I came down hard on Greg Mankiw and Steve Landsburg for claiming that the purpose of the ACA is to redistribute income. I acknowledged in those prior posts that Mankiw and Landsburg had a point, one I want to revisit. I also think they missed something, the very thing I’ve been getting at in recent posts on equality vs. efficiency.
It is undeniable that a goal of proponents of the ACA is universal coverage for health care, which the ACA won’t quite achieve. What is that goal, really? It’s a goal of providing some basic level of health insurance for everyone, independent of need or means. That is, it’s a view that health insurance is a merit good. (Actually, I think the view is that heath care is a merit good is really what’s at the heart of it, along with a belief that lack of health insurance is a key barrier of access to it.)
If something, and in particular something as costly has health insurance, is to be provided to everyone, some redistribution of income is necessary. One can’t achieve equality without redistribution. That’s why equality is often (though not always!) in opposition to efficiency. To the extent that redistribution removes or blunts incentives for productivity, some efficiency is lost in the transfer.
Now, one can argue, as I have, whether the motivation of health reformers is income redistribution or health. I think it’s the latter and the former is the means. But they cannot be separated, so I understand where Mankiw is coming from (Landsburg too). It’s just not how I think reformers think. The redistributive nature of reform is not really the motivation, it’s just inseparable from it.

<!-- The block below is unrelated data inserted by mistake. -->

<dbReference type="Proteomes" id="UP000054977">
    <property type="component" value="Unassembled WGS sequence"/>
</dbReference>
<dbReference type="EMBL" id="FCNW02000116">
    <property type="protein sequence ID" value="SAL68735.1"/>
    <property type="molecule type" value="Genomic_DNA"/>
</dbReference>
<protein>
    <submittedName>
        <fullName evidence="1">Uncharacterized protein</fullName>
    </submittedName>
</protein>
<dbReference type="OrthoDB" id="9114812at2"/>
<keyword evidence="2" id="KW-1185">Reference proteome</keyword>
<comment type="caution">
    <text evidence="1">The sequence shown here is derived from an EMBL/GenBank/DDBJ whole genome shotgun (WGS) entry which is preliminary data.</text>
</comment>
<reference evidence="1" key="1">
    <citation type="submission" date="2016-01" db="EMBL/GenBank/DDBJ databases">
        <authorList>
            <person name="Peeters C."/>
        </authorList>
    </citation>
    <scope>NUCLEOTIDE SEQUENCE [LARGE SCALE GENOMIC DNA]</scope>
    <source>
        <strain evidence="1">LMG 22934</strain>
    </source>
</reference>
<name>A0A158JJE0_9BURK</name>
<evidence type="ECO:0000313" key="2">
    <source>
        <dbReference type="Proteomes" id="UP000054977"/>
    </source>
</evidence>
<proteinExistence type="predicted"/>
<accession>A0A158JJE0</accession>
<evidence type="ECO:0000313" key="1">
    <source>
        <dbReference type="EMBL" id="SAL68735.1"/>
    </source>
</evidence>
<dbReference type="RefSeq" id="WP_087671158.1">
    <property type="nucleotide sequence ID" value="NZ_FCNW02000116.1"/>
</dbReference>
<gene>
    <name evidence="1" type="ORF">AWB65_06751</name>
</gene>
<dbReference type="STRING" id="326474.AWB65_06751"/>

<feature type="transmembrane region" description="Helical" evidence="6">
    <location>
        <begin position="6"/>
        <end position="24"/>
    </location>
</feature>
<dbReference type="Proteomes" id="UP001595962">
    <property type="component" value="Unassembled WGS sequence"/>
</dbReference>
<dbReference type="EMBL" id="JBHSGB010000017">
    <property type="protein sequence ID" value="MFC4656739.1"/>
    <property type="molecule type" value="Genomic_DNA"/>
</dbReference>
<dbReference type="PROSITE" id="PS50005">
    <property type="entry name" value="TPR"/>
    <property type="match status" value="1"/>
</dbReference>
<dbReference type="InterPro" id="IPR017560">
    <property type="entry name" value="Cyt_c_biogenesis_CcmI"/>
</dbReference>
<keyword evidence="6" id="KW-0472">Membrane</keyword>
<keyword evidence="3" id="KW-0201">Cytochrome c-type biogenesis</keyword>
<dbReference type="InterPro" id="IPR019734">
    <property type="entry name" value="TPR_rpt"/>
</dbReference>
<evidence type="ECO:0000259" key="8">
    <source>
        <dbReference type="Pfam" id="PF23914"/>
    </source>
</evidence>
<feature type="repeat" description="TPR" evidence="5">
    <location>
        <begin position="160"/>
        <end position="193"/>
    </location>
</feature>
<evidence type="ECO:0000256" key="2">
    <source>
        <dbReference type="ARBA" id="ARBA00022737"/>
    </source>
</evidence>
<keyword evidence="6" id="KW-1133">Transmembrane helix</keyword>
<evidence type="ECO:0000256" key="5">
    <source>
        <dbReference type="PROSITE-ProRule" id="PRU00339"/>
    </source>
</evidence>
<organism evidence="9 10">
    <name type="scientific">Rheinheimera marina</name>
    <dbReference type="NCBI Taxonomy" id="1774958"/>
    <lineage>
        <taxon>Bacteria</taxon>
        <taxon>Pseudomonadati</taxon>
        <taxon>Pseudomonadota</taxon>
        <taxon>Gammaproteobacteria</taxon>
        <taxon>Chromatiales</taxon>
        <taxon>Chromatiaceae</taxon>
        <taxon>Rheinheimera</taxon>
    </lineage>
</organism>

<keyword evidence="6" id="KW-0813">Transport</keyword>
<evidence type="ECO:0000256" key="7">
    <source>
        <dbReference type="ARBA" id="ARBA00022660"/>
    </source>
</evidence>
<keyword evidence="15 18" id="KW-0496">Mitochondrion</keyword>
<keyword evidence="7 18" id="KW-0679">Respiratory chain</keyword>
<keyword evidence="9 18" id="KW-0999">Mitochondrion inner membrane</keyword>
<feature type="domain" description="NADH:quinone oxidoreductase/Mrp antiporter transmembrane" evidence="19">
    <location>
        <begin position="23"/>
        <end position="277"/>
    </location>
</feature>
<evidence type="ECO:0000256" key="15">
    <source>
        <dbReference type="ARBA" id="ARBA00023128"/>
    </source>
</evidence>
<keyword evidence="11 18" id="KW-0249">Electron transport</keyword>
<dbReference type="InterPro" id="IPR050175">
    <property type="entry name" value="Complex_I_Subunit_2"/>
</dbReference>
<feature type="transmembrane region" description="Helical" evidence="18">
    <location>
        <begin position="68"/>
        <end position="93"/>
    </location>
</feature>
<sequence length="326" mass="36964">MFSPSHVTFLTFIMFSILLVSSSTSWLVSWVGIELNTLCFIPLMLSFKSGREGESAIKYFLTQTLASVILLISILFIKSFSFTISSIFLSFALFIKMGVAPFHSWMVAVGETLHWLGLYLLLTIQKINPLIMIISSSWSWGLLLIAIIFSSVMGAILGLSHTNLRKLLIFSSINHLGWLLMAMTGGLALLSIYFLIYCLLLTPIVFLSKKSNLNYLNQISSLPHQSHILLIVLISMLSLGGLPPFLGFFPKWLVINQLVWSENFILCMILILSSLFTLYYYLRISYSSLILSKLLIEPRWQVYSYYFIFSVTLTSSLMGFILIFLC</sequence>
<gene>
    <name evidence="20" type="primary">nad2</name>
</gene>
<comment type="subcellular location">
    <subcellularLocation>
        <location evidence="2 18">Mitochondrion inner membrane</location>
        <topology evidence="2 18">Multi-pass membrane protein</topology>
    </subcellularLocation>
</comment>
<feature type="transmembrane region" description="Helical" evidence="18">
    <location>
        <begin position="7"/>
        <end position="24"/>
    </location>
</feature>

There’s one more critical point about this: there is nothing — absolutely nothing — incorrect about wanting greater equality, even when it requires redistribution, and even at the expense of efficiency. Likewise, there’s nothing wrong with valuing efficiency. Both are virtuous. Neither can dominate. In a capitalist democracy, it is critical to have some of each. How much, exactly, of each and for what goods equality or efficiency should be the principal aim and to what degree, are matters of taste and only that.
Therefore, what I strongly object to is an implication or interpretation that “income redistribution” is a figurative four letter word. It isn’t any more than is “efficiency.” Equality can’t be all bad. Not in a democracy, which requires some redistribution. (How does one otherwise finance the protection of basic rights, including the right to vote, for example?) Efficiency can’t be all bad either, not in a capitalist market system. (How else does one motivate the populace to make good use of limited resources?)
It’s one thing to debate how to increase equality in access to health care (or in health itself). It’s quite another to imply that equality in health care or health are improper goals because they involve income redistribution. On the other hand, it probably is the subjective nature of the equality vs. efficiency tradeoff that inspires vicious, no-holds-barred argument. There’s no place to secure a grasp on objectivity. You can’t do it, and neither can I. In that we’re equal, even in a very inefficient debate.